Equality between people is a myth; those who want to feel equal actually want to feel special, to feel that their uniqueness can contribute and add value in some way. Those who don’t feel special feel inferior, and they try to find ways to compensate for their feelings of inferiority by trying to feel equal, but one cannot reach equality from inferiority, one can only flip into its dualistic counterpart of superiority and arrogance. This, for example, is why modern feminists tend to behave arrogantly towards men, and see themselves as superior to men—they just flipped from inferior to superior, while claiming the entire time that they were (and are) oppressed, shamed, and being treated unfairly compared to men. Maybe at one time women were considered inferior to men, at least in some circles, if the men in those circles were polarized into feeling superior over women, but for obvious reasons, just flipping who is inferior and who is superior is hardly the answer to solving any so-called inequality between men and women.
The actual answer to the problem of superiority and inferiority lies in the development of the character traits of intellectual humility and intellectual empathy, as humility is the ability to open up to one’s own ignorance and potential for bias, which makes one more curious, while empathy is the desire to understand the viewpoints of others, which adds breadth to one’s own understanding.
Intellectual Humility is “having a consciousness of the limits of one’s knowledge, including a sensitivity to circumstances in which one’s native egocentrism is likely to function self-deceptively; sensitivity to bias, prejudice and limitations of one’s viewpoint. Intellectual humility depends on recognizing that one should not claim more than one actually knows. It does not imply spinelessness or submissiveness. It implies the lack of intellectual pretentiousness, boastfulness, or conceit, combined with insight into the logical foundations, or lack of such foundations, of one’s beliefs.”
Intellectual Empathy is ”having a consciousness of the need to imaginatively put oneself in the place of others in order to genuinely understand them, which requires the consciousness of our egocentric tendency to identify truth with our immediate perceptions of long-standing thought or belief. This trait correlates with the ability to reconstruct accurately the viewpoints and reasoning of others and to reason from premises, assumptions, and ideas other than our own. This trait also correlates with the willingness to remember occasions when we were wrong in the past despite an intense conviction that we were right, and with the ability to imagine our being similarly deceived in a case-at-hand.”~Miniature Guide to Critical Thinking Concepts and Tools (Thinker’s Guide Library), by Richard Paul & Linda Elder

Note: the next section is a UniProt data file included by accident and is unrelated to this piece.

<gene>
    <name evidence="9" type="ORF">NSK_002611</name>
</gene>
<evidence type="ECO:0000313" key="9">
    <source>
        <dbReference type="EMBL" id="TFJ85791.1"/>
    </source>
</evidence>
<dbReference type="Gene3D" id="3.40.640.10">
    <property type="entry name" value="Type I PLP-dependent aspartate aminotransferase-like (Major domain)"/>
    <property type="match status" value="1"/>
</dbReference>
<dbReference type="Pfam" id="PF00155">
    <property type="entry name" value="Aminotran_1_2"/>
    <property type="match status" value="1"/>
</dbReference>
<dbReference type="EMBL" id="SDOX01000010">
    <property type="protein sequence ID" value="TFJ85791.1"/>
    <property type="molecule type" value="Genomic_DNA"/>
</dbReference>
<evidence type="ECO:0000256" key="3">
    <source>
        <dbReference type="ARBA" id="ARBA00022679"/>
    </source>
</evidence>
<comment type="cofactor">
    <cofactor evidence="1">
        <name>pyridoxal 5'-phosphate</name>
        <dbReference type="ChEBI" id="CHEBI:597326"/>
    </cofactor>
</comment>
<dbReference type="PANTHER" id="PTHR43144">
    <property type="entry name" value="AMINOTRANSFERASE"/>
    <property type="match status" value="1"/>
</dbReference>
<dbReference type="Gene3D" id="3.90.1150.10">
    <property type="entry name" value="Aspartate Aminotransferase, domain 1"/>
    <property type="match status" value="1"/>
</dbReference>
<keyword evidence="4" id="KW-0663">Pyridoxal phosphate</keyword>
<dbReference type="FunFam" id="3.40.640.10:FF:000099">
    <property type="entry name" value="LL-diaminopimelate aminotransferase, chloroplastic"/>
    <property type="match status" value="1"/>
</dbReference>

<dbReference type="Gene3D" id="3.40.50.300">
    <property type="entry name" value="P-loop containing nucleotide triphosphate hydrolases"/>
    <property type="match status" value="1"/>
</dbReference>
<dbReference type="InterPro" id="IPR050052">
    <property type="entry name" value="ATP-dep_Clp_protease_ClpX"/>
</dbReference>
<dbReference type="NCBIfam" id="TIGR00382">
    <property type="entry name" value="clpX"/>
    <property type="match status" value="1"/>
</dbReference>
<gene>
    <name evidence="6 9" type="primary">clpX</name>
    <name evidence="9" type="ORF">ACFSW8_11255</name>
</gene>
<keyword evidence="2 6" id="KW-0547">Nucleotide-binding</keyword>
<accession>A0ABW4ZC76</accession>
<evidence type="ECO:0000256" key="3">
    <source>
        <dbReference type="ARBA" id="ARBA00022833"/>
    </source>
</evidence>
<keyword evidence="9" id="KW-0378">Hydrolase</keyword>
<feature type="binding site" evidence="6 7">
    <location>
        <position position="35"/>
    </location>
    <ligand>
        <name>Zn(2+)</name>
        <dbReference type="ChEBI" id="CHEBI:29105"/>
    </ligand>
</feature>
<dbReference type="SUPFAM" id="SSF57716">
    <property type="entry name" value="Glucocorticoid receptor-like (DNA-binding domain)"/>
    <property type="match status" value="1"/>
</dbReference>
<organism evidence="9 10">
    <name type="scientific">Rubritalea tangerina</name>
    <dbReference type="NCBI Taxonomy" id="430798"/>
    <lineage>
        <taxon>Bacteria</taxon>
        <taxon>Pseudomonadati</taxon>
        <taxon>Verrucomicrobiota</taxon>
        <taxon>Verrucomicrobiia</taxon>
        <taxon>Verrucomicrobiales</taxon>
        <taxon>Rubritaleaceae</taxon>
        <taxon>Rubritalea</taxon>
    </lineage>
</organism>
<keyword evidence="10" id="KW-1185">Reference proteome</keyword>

It takes humility to be able to see how special other people are, and to see their uniqueness and the potential value they might bring into the equation regardless of their level of personal competency and development, while it takes empathy to be able to seek out other viewpoints and angles, and to better understand why others think, feel, and behave as they do.
While being wiser than another most certainly means that one has superior knowledge, understanding, and wisdom, it doesn’t make one superior over another, but it is the wiser person’s responsibility to exercise humility and empathy towards those who’s wisdom is inferior to their own. This is where intellectual humility and intellectual empathy comes into the equation, and recognizing each person’s potential value and contributions goes a long way to making any inequality in wisdom (or other resources) seem irrelevant. Rather than another person’s superior wisdom being felt as a threat to the one with less wisdom, the inequality in wisdom, or other resources and/or forms of currency, will be felt as a beneficial way to improve their own knowledge, understanding, and wisdom. In a competence hierarchy, each person’s gifts and areas of competence has the potential to uplift those around them, but only if humility and empathy are valued character traits in the individual, family, community, and society, otherwise their gifts and areas of competence are a means of controlling and exploiting one another, and used as a means of gaining personal advantage over others in a control hierarchy.
In conclusion, it is my reasoned viewpoint that the solution to inequality is not found in making everyone’s outcomes equal, whether it is through taxation, legislation, or sensitivity training, but by focusing on developing intellectual humility and intellectual empathy as core character traits within individuals, households, communities, and society. To do this, we must learn and internalize the lessons of the wisest person in Greece at the time, Socrates, who “knew that he knew nothing”, and who sought out the viewpoints of others, all of whom were less learned than he, and systematically asked them questions to understand them and their viewpoints every single day. Armed with humility and empathy, we’ll value each other’s skills, gifts, and competencies, and respect each other’s worth as unique and special individuals.